Since sailing out of Seattle we’ve kept a look-out for live music at the various ports we’ve visited and we’ve found it a few times.
In Mexico we could go to old Puerto Vallarta and hear Willie and Lobo. Not exactly grunge, but it was good music. We bought all of their albums.
In Papeete, Tahiti, during Fete’ in 1998, the sound checks from a rock stage near our mooring on the quay attracted us and we had a blast watching some young Polynesian punk rockers wail until after midnight.
Down-under there were lots of places to go in Auckland, Sydney, and Brisbane and we always preferred to find a venue where the band members outnumbered the audience and we’d have no problem getting up close. Intimacy was more important than a big name.
A real find was at the Gypsy Jazz festival in New Caledonia in 2003. We weren’t particularly fond of jazz but we thought we had to see at least one act as long as we were there. We chose one which was in an old warehouse converted to a club, reminding us of the venues in Seattle, and instead of jazz we found a USA rockabilly band with electric guitars and crowd all dressed in black. Hey, this is good! The French rock and roll fans just wouldn’t let the band leave the stage and even though we stumbled back to the boat at 2:00 AM I am sure that those guys played encores until dawn.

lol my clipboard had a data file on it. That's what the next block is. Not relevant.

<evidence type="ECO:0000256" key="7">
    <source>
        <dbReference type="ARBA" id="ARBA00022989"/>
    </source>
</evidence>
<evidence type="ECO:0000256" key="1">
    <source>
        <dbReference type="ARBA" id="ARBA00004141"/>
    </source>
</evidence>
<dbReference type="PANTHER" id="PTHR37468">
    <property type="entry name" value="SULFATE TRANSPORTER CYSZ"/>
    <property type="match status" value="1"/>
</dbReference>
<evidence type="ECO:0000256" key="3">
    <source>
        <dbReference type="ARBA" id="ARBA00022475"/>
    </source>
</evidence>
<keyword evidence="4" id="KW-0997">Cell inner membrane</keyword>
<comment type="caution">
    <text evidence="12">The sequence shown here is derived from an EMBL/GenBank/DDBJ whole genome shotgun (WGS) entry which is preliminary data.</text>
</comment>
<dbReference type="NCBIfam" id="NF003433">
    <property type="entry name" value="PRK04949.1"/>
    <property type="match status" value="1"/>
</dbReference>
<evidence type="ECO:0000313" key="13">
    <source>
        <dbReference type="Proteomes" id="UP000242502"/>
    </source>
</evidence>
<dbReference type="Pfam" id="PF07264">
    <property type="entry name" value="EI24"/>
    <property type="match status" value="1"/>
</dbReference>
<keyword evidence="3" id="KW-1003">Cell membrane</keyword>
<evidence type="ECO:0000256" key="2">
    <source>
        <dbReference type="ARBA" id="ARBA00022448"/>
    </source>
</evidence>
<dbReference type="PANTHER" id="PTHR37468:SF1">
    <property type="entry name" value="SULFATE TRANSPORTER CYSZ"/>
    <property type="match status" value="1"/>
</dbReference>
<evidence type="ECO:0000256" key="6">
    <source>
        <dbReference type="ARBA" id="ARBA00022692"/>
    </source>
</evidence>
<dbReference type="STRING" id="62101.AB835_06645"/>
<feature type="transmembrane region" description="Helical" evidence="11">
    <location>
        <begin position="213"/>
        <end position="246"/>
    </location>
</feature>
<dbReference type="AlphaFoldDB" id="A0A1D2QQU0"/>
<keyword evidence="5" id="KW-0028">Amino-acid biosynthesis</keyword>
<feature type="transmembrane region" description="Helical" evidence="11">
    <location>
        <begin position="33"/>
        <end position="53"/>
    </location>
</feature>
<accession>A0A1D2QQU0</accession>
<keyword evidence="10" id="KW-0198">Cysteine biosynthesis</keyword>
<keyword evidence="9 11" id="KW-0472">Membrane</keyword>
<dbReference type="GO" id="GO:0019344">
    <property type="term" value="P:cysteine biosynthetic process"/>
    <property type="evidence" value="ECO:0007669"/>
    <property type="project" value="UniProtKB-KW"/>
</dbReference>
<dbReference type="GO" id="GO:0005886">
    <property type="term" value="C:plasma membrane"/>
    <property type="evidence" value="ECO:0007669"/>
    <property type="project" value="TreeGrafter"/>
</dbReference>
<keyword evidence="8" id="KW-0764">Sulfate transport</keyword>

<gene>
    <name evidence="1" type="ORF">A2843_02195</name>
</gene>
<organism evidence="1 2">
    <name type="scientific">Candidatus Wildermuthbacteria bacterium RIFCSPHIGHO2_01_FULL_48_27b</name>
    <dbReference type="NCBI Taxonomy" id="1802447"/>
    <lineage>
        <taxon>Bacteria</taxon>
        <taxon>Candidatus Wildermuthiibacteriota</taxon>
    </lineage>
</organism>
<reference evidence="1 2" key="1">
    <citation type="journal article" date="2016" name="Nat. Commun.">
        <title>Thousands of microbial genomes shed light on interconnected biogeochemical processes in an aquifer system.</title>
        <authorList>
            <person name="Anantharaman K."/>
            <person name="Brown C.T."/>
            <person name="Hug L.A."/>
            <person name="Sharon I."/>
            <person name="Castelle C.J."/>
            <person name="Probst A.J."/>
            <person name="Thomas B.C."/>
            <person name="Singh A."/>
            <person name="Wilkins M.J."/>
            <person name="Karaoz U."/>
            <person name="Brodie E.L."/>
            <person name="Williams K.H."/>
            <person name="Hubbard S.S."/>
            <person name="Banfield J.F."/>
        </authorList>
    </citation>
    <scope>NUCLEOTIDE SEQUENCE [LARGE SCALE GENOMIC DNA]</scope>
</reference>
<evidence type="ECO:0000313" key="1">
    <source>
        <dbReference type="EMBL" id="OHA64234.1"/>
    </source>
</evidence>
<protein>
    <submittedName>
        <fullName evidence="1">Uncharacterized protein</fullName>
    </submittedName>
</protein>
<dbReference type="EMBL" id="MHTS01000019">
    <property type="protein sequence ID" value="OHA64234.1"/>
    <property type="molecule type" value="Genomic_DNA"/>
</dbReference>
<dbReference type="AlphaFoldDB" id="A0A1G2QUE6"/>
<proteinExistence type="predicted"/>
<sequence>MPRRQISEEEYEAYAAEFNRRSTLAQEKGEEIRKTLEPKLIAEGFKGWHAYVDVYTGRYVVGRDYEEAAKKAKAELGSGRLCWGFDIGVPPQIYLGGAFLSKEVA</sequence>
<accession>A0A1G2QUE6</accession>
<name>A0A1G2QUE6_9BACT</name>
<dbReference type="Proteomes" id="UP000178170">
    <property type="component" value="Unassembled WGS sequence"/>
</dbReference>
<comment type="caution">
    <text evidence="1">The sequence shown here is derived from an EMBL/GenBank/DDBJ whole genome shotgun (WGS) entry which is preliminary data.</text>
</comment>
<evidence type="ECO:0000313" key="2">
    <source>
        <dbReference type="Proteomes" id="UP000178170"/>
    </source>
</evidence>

In Hong Kong we sat on the grass at Victoria Park for a couple of Rockit Festivals right downtown surrounded by high rise apartment buildings and neon signs and we wondered if the Chinese punk rock bands wouldn’t shake the windows out of some of them. Here the skinheads took the stage after midnight and the crowds got rowdy and we knew we were in for trouble when a couple dozen bouncers took up places in front of the stage to hold the barriers back against the crowd. Judy retreated from that mosh pit but I held my ground and got some good shots but barely avoided a fist fight when some asshole shoved me and said, “You don’t belong here, Grandpa.” I asked him, “You want to eat this camera?” His buddy backed him off, lucky for me. Those were the good ole days I guess.
In Bangkok there was Tokyo Joe’s and that was one intimate place; I had to turn sideways to keep from getting in the way of the bass player when I went up to get some photos. In Chang Mai, at one riverfront club after crawling through three others, we found where the action was and crowded our way to the front for some great Thai rock and roll. Memorable.
The next year at the Phuket Blues Festival I got bored at musicians who played sitting down so I plunked a full bottle of whiskey on the table and told Judy & Randy & Laura, “Let’s make our own action here!” Judy just shook her head; won’t this man ever grow up? But we drank the bottle, the bands somehow got better, and we danced until we dropped. I think that was the straw that broke Judy’s back however because after that we had to find a good surgeon for her.